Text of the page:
• Captains of Crush Gripper (Trainer, 100 lbs.):
    • (Set 1): Left = 6 mm x 4 + 1 reps, Right = Closed x 0 + 5 reps
    • (Set 2): Left = 6 mm x 4 + 1 reps, Right = 4 mm x 4 + 1 reps
    • (Set 3): Left = 6 mm x 4 + 1 reps, Right = 4 mm x 4 + 1 reps
    • (Set 4): Left = 6 mm x 4 + 1 reps, Right = 4 mm x 4 + 1 reps
    • (Set 5): Left = 6 mm x 3 + 2 reps, Right = 4 mm x 4 + 1 reps
    • (Set 6): Left = 4 mm x 2 + 3 reps, Right = 2 mm x 4 + 1 reps
    • I did better than usual with my left hand but worse with my right. Although I didn’t feel fatigued after my archery session, I suspect my right hand was a little tired from all that shooting.
  • Board Pronated Hand Holds (each hand): 1.75 lbs. x 4 sets x 30 seconds. (Thirty seconds rest between sets.)
  • Did a little stretching in the evening.

Calories: 2252, Protein: 124 g.

Fri, April 2nd

Afternoon Walk: 4.76 miles. Calories: 2254, Protein: 142 g

Sat, April 3rd

Afternoon Walk: 5.25 miles. Calories: 2986, Protein: 153 g.

(I gained 0.2 lbs. this week. My total loss thus far is 30 lbs.)

17 thoughts on “Work Outs: March 28 – April 3, 2021 (Hoover Stew)

  1. Pingback: Work Outs: April 11 – 17, 2021 (Quick & Easy, Vegan Curry using Patak’s Rogan Josh simmer sauce) | Ann's Immaterium

  2. Hoover stew? I think I’ll give it a go. I made something a little while ago in my slow cooker, another American recipe called “Shipwreck Stew”. The idea being based around some basic ingredients (a can of tomato soup was part of it). No idea if that’s well known or not in the US!

    “touched by the breath of Artemis” 🙂 Well done!


  3. Great recipe 😃will try it out as it fits my random way of cooking , recipes are just for an idea for me not to be followed to the T . That’s why I don’t bake cakes and biscots😅 I remember my old dad talking about Mulligan stew as a kid , as it’s origin is the USA I’m not sure how he picked it up apart from meeting some Americans when a prisoner of war in Singapore where I’m sure it would have been a great banquet then .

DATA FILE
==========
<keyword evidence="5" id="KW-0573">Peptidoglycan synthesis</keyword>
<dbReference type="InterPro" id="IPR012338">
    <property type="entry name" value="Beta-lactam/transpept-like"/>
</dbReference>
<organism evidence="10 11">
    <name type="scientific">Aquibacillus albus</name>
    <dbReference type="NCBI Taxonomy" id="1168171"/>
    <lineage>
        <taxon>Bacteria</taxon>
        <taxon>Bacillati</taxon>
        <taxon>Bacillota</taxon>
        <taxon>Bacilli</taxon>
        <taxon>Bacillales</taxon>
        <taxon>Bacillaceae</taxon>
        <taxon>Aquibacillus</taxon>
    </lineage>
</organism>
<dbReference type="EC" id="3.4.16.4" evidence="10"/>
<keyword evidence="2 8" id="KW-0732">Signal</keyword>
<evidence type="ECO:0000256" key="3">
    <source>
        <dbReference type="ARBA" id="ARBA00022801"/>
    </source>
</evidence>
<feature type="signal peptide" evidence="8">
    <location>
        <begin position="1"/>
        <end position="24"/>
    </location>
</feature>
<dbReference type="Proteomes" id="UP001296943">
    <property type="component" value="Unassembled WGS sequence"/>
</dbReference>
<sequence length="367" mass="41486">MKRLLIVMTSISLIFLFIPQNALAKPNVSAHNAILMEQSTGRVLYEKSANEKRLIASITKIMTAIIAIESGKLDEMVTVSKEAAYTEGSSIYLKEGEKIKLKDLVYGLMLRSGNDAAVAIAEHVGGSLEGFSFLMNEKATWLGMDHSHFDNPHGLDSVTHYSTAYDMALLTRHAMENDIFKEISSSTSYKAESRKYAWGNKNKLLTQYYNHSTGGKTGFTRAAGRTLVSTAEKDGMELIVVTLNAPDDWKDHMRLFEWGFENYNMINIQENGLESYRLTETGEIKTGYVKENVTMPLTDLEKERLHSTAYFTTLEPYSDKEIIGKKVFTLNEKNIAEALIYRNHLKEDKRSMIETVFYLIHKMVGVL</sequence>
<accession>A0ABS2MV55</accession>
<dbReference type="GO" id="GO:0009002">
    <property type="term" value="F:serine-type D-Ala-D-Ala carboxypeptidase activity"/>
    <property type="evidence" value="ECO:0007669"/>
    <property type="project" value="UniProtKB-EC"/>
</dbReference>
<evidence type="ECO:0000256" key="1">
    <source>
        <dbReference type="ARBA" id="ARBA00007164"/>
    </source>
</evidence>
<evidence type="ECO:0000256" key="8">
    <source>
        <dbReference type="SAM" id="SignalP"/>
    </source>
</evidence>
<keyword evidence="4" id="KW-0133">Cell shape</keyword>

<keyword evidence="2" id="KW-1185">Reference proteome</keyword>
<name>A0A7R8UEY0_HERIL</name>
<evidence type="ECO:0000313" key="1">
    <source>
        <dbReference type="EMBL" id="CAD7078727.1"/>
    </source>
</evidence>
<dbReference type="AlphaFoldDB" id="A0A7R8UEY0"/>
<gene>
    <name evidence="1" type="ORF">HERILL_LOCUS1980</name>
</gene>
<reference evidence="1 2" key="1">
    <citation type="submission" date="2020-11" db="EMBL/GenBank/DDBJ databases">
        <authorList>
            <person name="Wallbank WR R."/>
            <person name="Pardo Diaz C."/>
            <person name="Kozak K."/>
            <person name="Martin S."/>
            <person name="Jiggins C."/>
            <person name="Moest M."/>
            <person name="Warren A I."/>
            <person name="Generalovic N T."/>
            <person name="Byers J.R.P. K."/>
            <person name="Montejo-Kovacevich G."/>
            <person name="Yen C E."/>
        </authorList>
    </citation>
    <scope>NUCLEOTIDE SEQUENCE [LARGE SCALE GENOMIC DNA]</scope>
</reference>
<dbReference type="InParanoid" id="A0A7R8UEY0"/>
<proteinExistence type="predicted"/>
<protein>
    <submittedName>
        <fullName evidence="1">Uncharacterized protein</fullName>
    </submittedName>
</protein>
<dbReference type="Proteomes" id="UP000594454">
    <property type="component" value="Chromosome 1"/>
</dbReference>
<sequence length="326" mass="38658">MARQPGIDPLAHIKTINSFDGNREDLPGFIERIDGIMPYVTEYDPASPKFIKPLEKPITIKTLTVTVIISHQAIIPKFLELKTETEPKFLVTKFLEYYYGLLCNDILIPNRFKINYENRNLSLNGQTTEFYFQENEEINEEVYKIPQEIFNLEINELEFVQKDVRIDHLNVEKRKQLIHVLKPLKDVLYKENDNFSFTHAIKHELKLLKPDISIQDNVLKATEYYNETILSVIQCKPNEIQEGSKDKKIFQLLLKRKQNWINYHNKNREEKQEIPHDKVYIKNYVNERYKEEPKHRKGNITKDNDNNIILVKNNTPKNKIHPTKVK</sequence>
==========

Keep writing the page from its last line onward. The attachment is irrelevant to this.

Liked by 2 people

  4. Hoover Stew has to be ironic or sarcastically named as I think many people blamed him for the Great Depression if I have my history right. It is certainly an interesting dish and it is fascinating that it still persists today. I’m not sure it is in my taste wheelhouse though I do find veggie hot dogs to be better than the real thing so maybe I should give it a try one day! 🙂 Thanks for sharing and I appreciate how you never know exactly what your next update will have. It keeps all of your readers on their toes 🙂

    Liked by 2 people

    • I think you have it right, that is my understanding as well about how Hoover was generally perceived by the public of the time.

      I know that there were other things ironically named after him too, though the only one I already know about was “Hooverville,” which my grandmother told me about. I didn’t know about these other ones, which I learned about when I was scanning the Wiki page about Hoover: